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Friday, July 14, 2017
Chinese manja sale soars despite ban
Correspondent :
HYDERABAD: Despite a nationwide ban, the sale of illegal Chinese manja continues unabated in the city's bazaars. In fact, the slew of bans on its sale in recent years has only pushed its sales into the black market and sent its prices skyrocketing.While alternatives such as cotton manja are available in the market, they are more expensive as compared to the 'Chinese' one.Twelve reels of cotton manja costs around Rs 1,500, while the same amount of 'Chinese' manja costs between Rs 350 to Rs 450, a reason why people continue to prefer the latter.And the city's shop owners are only too happy to offer the banned thread for a price. "We don't sell Chinese manja in our shop anymore, but it can be arranged for on special request," divulged a kite wholesaler in Begum Bazar."To sell Chinese manja we risk getting caught by the police; the only way to make this risk worth it for us is higher prices," admitted a seller in Hakimpet.The final order for the nationwide ban was given on Tuesday by the National Green Tribunal (NGT), which banned the trade of all types of synthetic or nylon manja, commonly known as Chinese manja.The directive, however, doesn't ban the sale of coated cotton thread manja, as long as the coating is biodegradable.Despite the hit businesses had to take because of the ban, some shopkeepers welcomed it as a step in the right direction."I am happy that Chinese manja has been banned.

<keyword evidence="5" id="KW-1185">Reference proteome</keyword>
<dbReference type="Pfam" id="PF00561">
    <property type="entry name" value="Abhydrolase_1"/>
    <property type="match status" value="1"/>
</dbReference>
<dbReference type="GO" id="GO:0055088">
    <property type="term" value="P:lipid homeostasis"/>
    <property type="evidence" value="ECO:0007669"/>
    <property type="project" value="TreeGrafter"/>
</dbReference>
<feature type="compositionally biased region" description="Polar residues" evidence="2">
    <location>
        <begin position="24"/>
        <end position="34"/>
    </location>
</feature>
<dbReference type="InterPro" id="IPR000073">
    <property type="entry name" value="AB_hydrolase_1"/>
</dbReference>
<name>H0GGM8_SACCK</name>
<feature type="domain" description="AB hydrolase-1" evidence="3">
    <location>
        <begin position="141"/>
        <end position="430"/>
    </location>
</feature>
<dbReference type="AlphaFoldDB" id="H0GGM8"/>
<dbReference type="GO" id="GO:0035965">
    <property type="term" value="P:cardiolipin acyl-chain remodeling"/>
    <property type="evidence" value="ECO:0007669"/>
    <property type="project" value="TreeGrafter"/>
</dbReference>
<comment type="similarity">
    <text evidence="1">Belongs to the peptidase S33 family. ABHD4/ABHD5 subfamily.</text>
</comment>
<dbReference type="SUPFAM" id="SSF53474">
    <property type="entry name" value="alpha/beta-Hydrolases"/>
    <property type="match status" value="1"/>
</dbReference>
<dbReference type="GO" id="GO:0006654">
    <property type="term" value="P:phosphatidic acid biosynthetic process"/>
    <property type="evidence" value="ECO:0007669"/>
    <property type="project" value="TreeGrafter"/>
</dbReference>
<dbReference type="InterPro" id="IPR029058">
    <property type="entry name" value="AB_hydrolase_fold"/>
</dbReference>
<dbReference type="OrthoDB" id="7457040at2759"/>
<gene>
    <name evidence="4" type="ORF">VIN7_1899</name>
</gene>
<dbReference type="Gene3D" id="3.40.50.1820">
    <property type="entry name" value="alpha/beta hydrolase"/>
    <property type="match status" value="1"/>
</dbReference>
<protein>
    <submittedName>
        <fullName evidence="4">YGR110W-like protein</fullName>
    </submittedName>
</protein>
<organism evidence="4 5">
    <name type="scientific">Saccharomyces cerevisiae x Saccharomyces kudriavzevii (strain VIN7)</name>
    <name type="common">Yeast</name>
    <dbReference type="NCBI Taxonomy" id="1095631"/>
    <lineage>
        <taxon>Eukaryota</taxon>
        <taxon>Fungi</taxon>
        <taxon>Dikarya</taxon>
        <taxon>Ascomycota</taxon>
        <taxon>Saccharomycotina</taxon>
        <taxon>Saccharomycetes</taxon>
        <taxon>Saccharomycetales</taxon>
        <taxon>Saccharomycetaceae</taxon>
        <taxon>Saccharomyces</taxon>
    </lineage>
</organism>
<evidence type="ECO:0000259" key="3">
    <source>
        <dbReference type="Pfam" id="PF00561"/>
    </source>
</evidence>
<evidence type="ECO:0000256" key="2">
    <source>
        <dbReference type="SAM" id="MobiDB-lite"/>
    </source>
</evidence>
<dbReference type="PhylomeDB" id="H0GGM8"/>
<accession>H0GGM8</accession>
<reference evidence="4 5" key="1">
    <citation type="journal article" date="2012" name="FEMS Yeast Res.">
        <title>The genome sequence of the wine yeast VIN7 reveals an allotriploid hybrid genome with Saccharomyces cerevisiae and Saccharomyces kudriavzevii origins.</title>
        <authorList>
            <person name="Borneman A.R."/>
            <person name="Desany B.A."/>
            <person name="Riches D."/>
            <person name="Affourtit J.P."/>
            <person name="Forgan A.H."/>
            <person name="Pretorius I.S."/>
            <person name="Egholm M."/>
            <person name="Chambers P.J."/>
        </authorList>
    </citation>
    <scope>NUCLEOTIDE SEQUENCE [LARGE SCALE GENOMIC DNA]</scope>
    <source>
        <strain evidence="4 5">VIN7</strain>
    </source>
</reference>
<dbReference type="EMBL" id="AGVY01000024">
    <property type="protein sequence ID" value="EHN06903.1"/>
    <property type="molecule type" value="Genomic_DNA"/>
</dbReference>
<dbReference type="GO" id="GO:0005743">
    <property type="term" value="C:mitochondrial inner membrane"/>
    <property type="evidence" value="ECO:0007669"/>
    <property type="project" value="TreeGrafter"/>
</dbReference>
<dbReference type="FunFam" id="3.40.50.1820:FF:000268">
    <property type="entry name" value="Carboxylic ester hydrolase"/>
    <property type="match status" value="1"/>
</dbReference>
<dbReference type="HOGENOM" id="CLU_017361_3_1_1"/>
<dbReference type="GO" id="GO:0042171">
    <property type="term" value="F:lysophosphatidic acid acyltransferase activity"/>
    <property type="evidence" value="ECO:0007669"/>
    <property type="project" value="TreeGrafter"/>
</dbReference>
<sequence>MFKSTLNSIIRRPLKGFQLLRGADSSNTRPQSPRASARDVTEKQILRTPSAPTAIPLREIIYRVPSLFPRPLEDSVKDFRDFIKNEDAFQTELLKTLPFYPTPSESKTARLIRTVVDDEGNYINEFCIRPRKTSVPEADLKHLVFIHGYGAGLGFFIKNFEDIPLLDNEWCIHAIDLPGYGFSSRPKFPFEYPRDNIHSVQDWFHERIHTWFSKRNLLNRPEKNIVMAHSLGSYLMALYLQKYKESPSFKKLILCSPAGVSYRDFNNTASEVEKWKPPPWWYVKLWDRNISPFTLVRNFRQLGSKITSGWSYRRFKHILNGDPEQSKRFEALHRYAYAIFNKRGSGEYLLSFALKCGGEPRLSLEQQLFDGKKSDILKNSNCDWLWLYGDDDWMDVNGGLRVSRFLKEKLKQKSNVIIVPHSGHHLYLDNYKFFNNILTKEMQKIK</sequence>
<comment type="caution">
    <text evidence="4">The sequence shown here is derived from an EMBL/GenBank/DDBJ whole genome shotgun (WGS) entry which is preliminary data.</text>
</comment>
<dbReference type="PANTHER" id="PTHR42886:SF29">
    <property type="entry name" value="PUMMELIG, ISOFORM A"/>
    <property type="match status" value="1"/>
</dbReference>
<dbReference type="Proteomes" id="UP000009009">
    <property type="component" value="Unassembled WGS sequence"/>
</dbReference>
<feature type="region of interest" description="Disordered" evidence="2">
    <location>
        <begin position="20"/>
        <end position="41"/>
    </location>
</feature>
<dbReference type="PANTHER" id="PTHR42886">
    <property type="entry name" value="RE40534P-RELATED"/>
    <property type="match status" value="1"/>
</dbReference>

I've heard about the trouble it causes to people and animals, and I fully support this step," said the owner of Ghouse Jani Kites at Begum Bazar, whose shop no longer sells Chinese manja.The ban comes in response to PETA India's petition demanding a nationwide ban on all types of manja.The driving force behind this demand is the numerous cases of birds and animals getting killed or maimed on being entrapped by the thread.During last Sankranti in January this year, about 200 birds perished after getting entangled in the glass coated manja.Besides this, there has been an alarming rise in the number of cases of people dying or getting injured in accidents involving the sharp thread.While forest authorities and the anti-poaching squad conduct checks, the manja menace is supposed to be dealt with under The Environment Protection Act.Some experts say it is the pollution control board that should be implementing the Act and booking offenders under it, but wildlife experts are being proactive since the manja menace is harming birds and even people.

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